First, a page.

The Princess and the Frog

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The people at Disney have been candid about their hopes that “The Princess and the Frog” — their first old-fashioned hand-drawn cartoon since 2004, and their first full-blown Broadway-style musical since 1998 — would recapture some of the magic that used to be associated with Disney animated films. But like the heroine in their story, the Disney folks knew it wasn’t enough to make a wish on the evening star — they needed to work hard, too.

And so it is that after drifting for the last several years through enjoyable but unremarkable computer-animated stories like “Meet the Robinsons” and “Chicken Little,” Disney literally went back to the drawing board. Under the guidance of Ron Clements and John Musker, who wrote and directed “The Little Mermaid” and “Aladdin,” a variation on the old “Frog Prince” fairy tale was devised, set in 1920s New Orleans and featuring all the old hallmarks of a Disney classic: magic spells, talking animals, princes, princesses, and plenty of singing. They got Randy Newman, whose New Orleans upbringing and Dixieland jazz style make him a perfect fit, to write the songs.

The result is an absolute delight, the first Disney film in well over a decade worthy of being mentioned in the same breath as “The Little Mermaid” and “Beauty and the Beast.” Some characters and situations are reminiscent (but not ripoffs) of “Cinderella,” “The Jungle Book,” and other tales from the Disney pantheon, but it has the feel of something new and invigorating, too. Funny, sweet, and perfectly pitched for both children and adults, it moves Disney animation into the 21st century without selling out its history.

Our heroine is Tiana (voice of Anika Noni Rose), a young black woman (Disney’s first!) whose lifelong goal has been to open her own restaurant. Determined to save up enough for the down payment, she works double shifts as a waitress, with no time for friends or fun, barely enough time to see her dear widowed mother (Oprah Winfrey).

For Mardi Gras, super-wealthy Big Daddy La Bouff (John Goodman) and his spoiled daughter, Charlotte (Jennifer Cody), longtime acquaintances of Tiana and her mother, are hosting a masquerade party. Expected to attend is Prince Naveen (Bruno Campos), a handsome, jazz-loving playboy from the nation of Maldonia (his accent puts it somewhere between Italy and Brazil), who’s visiting the Crescent City because his parents cut off his allowance and he wants to find a rich girl to marry.

Meanwhile, Dr. Facilier (Keith David), a deep-voiced voodoo practitioner called the Shadow Man by those who fear him, has sinister plans of his own. Pledging to give Prince Naveen and the prince’s valet, Lawrence (Peter Bartlett), what they want, he makes them a deal that results in Naveen being turned into a frog and Lawrence being transformed into a handsome prince, the better to woo lovely ladies with. Frog-Naveen, believing Tiana to be a princess when he hops up to her at the masquerade party, requests a kiss — which turns her into a frog, too. Whoops.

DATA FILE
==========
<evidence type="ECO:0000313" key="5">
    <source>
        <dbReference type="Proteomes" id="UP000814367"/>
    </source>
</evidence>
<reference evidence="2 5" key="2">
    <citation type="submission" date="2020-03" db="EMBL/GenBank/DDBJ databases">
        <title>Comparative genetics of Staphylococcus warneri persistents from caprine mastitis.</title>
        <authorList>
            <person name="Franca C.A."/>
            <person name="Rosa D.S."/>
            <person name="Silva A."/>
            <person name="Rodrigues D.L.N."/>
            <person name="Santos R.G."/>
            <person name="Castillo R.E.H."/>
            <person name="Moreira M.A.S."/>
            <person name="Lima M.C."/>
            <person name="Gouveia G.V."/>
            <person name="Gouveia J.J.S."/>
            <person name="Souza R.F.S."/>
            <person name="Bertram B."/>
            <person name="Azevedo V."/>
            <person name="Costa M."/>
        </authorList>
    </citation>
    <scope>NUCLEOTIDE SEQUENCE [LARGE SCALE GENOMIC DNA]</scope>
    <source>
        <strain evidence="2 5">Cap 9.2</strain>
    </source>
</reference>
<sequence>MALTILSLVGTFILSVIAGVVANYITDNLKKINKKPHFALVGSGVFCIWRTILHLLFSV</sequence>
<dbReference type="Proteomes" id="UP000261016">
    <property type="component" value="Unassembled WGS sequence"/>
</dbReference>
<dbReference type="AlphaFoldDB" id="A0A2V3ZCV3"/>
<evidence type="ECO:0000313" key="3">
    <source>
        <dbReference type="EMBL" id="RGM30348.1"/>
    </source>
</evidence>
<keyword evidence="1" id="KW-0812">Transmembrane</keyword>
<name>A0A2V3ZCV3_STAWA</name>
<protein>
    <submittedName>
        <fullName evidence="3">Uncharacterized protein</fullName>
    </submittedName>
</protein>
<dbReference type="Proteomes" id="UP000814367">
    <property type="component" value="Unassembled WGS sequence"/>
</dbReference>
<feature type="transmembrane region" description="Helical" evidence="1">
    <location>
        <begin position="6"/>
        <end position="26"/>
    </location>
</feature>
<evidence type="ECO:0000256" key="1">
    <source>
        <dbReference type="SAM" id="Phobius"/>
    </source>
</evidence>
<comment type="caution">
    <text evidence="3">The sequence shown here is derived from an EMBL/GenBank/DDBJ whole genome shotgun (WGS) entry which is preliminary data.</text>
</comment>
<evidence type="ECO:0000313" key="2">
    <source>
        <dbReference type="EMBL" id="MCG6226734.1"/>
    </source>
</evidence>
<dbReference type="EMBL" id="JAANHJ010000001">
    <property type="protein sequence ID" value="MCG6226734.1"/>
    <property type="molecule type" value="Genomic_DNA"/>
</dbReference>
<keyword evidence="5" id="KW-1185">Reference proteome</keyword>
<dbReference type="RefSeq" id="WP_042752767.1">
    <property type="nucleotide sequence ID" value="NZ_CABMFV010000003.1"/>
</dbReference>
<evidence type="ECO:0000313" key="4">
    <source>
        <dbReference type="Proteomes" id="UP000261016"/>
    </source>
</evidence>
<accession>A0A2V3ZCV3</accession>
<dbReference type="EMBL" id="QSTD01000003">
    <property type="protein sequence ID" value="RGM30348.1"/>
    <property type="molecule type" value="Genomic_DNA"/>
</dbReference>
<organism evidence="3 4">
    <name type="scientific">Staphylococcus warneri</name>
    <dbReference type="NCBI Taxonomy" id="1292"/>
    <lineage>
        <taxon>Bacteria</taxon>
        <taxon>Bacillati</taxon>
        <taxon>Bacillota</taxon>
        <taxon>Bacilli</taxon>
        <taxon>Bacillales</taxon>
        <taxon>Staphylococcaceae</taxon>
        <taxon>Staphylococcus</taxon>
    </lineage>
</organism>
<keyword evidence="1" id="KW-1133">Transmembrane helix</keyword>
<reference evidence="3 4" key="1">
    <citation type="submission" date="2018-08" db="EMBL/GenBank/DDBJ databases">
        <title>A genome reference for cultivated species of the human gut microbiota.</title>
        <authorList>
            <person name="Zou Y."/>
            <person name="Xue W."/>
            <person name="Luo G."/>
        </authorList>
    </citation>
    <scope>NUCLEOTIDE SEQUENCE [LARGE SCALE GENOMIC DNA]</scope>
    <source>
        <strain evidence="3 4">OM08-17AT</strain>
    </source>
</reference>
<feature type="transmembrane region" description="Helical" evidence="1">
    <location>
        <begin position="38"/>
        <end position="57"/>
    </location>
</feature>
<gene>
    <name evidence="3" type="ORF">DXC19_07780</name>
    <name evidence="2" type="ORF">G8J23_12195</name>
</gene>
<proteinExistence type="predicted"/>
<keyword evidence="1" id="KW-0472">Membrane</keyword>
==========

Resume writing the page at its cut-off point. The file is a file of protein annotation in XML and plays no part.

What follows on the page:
The rest of the film follows Naveen and Tiana’s odd-couple adventures through the bayous, where they dodge frog-eating creatures and befriend a trumpet-playing alligator named Louis (Michael-Leon Wooley). He tells them of Mama Odie (Jenifer Lewis), a blind old voodoo lady who works good magic, not the dark kind, and might be able to make them human again. Whereas Dr. Facilier gives people what they want and always has tricks up his sleeve, Mama Odie gives them what they actually need. Also involved is Ray (Jim Cummings), a Cajun firefly whose illuminated rump guides the way, the Deep South equivalent of Tinkerbell.

In customary Disney fashion, much attention is paid to the details: what people wore in New Orleans in the ’20s, what the buildings looked like, what the artistic styles were, the funny way Cajuns talk. There’s a “Streetcar Named Desire” reference, of course, because as soon as you see Tiana on the streetcar you want there to be one. Tiana and Naveen, both strong leading characters, become better people through their association with one another, perhaps falling in love in the process (spoiler alert?). The supporting characters are colorful and funny; the villain is appropriately nefarious (Keith David is well cast); the man-hungry rich girl is silly; the ending is happy.

There are enough subtle variations on the classic Disney model to let you know the filmmakers are aware of it, but not so many that the template is changed beyond recognition. Somehow, the result is both magically old-fashioned and wonderfully modern, the natural evolution of the heartwarming, rib-tickling, toe-tapping Disney treasures of yesteryear.

A- (1 hr., 37 min.; G, with content on a par with the traditional Disney cartoons, plus a fart joke and the word 'butt'.)